The inflation theory states that for a brief period of time following the Big Bang, the universe expanded at an exponential rate. This period of time is said to have lasted from 10-36 seconds after the Big Bang to between 10-33 and 10-32 seconds. This is a mind-bogglingly brief period of time. Following this period of inflation, the universe continued to expand, but at a slower rate.
In January 1980, M.I.T. physicist Alan Guth proposed the inflation theory in an attempt to explain the lack of magnetic monopoles in the universe. It was Guth who proposed that as the early universe began to cool, it became trapped in a false vacuum with high energy density. His theory became known as “old inflation” when Andrei Linde, Andreas Albrecht and Paul Steinhardt created an updated model known as “slow-roll” or “new inflation.” In 2002, Guth, Linde, and Steinhardt were awarded the Dirac Prize for their contributions to the development of inflation theory.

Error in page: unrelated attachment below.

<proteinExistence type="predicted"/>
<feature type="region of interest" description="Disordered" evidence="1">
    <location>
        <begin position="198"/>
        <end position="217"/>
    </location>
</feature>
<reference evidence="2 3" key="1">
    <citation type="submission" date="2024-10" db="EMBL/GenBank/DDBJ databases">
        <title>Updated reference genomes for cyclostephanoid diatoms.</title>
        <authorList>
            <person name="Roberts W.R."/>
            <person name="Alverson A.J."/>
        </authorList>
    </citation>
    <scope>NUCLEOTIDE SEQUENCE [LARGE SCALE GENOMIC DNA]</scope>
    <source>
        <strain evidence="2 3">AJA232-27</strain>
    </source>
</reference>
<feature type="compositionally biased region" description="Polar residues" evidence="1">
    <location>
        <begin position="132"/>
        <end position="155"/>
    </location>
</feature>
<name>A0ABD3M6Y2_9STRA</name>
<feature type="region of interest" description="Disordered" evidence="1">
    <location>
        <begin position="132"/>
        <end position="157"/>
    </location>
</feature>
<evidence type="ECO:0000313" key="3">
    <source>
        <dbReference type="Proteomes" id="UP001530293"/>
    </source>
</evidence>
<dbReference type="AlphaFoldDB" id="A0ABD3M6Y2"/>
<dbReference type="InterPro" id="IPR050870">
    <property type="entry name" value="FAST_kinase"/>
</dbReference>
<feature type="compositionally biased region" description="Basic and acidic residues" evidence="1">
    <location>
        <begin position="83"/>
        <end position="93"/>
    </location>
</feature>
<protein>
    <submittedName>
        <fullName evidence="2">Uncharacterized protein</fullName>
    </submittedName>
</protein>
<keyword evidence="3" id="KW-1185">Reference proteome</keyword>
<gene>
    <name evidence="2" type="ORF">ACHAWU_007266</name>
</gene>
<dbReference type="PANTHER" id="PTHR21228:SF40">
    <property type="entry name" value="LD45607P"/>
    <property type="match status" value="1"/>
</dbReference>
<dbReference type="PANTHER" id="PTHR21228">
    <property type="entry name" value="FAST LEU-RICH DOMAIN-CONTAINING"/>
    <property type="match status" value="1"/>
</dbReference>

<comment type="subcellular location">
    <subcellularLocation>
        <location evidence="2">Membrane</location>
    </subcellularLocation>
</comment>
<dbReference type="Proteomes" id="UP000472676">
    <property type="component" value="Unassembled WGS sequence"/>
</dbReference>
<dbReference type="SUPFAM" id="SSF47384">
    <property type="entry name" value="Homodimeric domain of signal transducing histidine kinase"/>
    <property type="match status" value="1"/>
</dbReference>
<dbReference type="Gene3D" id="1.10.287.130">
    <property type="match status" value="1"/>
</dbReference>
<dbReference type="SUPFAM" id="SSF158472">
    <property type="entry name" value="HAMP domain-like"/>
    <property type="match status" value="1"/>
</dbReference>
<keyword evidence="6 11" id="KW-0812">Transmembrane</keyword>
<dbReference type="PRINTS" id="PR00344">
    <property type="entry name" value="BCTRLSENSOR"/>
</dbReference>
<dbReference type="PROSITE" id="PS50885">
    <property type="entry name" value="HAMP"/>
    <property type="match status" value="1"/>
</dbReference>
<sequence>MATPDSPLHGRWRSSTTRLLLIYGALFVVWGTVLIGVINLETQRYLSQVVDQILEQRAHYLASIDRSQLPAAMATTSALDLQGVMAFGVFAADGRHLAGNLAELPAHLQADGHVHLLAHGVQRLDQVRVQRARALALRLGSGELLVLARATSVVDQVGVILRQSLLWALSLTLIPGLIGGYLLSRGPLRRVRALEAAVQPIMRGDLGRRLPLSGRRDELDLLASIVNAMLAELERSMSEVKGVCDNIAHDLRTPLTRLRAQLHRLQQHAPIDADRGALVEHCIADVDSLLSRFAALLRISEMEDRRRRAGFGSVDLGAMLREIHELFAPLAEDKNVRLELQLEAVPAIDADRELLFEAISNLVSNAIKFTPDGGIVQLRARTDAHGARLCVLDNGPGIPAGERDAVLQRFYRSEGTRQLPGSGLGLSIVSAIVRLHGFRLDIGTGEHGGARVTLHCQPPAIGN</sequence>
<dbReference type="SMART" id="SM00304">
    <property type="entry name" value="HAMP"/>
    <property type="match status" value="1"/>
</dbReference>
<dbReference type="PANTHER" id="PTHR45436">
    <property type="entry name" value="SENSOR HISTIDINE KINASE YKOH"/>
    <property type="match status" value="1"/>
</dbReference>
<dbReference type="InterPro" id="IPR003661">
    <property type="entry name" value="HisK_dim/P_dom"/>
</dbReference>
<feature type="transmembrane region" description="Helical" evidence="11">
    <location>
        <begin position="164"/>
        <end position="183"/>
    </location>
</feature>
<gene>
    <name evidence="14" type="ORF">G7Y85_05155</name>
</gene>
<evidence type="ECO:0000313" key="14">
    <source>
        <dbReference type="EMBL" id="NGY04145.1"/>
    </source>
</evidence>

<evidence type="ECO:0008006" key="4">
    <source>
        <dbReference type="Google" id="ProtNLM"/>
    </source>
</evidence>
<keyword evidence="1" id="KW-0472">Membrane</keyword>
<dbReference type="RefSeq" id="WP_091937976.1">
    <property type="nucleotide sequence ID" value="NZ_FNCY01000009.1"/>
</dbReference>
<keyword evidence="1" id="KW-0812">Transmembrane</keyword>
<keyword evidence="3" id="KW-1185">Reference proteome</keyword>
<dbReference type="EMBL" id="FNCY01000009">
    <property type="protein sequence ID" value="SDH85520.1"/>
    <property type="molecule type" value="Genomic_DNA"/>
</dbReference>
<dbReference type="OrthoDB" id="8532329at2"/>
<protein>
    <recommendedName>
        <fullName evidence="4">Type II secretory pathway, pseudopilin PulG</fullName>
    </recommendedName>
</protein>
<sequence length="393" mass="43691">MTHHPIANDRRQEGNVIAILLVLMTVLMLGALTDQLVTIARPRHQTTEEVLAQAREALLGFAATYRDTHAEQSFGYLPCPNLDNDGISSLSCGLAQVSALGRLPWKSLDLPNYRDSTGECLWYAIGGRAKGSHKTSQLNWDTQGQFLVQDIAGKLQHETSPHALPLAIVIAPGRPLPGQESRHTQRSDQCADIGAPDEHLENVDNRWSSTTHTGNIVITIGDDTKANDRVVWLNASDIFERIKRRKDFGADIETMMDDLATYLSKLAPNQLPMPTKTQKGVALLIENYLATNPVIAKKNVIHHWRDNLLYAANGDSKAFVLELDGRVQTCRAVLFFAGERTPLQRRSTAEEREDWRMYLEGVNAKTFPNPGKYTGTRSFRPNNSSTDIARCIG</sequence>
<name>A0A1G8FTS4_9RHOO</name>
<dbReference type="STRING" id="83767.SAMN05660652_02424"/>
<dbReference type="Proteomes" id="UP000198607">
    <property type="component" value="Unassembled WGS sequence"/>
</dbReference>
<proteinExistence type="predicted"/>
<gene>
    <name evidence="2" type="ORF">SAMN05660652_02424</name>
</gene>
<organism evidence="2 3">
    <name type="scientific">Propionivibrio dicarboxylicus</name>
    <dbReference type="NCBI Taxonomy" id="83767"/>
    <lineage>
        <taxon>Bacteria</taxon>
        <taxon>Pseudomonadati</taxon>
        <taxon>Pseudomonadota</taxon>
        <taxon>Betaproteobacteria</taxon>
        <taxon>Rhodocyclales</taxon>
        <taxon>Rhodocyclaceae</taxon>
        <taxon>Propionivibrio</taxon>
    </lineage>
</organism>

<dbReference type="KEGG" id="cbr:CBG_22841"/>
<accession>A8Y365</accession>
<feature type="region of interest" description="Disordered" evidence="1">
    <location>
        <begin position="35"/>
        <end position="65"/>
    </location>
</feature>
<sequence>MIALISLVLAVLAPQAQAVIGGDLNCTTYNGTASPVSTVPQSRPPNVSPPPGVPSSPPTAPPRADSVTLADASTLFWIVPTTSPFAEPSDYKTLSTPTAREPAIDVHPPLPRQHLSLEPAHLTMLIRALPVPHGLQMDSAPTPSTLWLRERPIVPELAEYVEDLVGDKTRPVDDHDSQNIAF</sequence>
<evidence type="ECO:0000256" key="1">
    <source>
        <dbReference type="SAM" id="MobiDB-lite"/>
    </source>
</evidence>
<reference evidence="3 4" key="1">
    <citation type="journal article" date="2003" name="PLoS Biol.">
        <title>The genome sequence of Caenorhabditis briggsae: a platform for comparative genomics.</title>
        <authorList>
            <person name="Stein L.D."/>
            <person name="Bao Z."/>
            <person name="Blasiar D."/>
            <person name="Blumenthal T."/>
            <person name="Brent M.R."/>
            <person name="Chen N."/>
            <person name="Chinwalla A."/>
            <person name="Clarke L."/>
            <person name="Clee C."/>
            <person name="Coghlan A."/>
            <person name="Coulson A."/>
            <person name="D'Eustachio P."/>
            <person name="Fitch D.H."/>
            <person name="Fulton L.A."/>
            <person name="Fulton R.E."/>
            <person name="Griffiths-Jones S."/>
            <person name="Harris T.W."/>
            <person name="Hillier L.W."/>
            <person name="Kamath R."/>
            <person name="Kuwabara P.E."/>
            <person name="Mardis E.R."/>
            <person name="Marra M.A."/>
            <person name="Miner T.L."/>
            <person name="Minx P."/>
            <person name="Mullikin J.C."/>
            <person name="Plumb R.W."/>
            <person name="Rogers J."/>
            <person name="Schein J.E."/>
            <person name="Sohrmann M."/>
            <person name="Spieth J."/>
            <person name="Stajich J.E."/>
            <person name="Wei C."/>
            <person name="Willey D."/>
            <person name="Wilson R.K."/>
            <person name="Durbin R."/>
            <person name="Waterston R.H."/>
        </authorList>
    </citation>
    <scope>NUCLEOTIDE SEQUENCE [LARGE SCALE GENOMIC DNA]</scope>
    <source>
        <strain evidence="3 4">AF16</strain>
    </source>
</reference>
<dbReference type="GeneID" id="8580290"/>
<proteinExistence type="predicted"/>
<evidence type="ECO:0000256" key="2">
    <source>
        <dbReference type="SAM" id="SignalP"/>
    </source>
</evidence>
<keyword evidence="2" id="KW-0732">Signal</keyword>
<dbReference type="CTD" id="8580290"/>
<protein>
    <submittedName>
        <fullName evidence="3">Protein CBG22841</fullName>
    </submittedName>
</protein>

The inflation theory is instrumental in explaining the cosmological principle, the notion that the distribution of matter in the universe is both homogeneous and isotropic. In other words, the part of the universe that humans can observe is representative of the universe as a whole, and that physical laws apply equally everywhere. Sir Isaac Newton was the first to express the cosmological principle.